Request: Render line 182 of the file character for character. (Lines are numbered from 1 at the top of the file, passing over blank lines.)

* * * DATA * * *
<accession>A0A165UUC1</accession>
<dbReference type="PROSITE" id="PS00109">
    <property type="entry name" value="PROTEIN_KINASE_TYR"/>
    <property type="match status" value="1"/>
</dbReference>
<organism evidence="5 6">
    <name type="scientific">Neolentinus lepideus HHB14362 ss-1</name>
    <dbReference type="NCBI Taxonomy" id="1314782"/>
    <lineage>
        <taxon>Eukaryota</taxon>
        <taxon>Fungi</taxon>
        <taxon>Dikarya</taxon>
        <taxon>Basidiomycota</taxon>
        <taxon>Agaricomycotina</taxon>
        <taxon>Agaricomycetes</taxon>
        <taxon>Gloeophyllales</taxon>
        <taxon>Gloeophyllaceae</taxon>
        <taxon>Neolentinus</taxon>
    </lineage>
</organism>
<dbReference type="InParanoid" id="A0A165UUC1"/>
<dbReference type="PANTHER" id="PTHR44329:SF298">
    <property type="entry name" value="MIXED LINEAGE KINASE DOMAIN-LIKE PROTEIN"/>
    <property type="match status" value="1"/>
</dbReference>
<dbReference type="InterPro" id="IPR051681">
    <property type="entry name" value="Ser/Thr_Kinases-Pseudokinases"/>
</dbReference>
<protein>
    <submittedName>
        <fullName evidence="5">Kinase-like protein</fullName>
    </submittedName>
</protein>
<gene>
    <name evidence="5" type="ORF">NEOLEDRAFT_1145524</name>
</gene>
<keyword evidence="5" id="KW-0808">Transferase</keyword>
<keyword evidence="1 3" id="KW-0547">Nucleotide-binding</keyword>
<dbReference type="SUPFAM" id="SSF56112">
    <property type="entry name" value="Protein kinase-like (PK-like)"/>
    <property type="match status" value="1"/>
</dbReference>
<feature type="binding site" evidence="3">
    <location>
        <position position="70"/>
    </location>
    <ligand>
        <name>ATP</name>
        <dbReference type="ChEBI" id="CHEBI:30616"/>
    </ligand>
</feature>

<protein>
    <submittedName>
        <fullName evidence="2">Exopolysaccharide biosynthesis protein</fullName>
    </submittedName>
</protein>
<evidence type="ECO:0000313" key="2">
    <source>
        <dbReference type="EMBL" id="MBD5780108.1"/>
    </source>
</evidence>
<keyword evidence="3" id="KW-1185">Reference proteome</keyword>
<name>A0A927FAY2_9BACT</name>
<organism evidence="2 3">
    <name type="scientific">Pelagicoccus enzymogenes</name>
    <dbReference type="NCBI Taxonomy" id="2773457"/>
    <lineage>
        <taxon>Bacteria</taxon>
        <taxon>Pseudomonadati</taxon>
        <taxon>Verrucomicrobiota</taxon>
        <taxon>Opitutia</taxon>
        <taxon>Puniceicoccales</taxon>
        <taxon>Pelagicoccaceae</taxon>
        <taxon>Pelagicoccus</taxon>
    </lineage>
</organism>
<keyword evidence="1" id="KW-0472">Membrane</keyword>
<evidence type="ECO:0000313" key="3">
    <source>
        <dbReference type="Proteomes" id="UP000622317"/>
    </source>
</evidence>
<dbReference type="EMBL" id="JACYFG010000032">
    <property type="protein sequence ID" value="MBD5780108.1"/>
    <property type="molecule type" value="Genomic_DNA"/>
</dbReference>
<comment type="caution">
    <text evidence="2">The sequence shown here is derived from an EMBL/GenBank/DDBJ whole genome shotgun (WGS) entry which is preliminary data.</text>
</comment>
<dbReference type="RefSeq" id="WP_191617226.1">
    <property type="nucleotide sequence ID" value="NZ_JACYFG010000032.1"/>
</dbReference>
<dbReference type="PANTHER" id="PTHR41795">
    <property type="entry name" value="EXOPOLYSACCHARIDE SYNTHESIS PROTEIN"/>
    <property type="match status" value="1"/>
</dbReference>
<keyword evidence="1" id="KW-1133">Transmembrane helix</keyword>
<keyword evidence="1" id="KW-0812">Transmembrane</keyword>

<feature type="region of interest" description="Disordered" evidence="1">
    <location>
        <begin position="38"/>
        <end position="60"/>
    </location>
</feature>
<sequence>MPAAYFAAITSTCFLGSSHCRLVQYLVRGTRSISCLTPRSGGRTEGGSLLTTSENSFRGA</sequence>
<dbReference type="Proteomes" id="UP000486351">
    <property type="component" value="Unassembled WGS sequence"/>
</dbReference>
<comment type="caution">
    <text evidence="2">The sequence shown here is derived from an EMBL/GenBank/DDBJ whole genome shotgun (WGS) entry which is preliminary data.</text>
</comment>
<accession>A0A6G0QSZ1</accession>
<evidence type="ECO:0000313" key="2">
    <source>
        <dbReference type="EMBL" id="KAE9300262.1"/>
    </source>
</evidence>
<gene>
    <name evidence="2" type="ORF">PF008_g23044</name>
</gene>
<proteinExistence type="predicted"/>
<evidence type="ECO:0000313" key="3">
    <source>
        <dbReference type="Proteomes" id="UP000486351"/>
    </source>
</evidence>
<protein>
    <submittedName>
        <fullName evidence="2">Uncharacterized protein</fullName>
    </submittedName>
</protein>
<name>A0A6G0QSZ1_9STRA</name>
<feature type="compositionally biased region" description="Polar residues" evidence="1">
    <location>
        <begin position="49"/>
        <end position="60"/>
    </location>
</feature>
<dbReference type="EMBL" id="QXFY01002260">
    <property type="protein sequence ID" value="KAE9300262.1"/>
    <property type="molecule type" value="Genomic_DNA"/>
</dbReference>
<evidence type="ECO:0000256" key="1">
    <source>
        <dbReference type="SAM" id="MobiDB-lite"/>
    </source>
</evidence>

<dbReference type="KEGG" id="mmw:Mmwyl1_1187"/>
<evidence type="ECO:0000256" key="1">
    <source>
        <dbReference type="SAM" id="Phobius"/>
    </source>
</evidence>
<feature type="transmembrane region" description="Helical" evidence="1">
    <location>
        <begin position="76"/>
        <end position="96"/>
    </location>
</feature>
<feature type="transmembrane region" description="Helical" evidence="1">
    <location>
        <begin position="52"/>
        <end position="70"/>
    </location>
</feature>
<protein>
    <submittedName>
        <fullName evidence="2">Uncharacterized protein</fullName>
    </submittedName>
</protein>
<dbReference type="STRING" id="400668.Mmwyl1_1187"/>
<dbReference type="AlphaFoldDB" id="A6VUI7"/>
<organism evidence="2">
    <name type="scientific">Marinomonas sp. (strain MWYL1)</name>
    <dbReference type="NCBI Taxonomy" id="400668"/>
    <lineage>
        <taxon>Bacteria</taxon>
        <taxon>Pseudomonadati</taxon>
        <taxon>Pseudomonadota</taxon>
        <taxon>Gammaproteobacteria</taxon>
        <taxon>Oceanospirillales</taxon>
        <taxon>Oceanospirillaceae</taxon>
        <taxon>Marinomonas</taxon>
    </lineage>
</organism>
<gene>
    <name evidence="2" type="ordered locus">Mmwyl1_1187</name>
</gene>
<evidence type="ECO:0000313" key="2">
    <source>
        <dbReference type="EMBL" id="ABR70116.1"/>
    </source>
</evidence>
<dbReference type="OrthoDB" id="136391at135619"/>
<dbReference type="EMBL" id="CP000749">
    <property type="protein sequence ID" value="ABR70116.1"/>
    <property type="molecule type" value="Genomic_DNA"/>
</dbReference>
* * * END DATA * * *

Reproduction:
        <taxon>Oceanospirillaceae</taxon>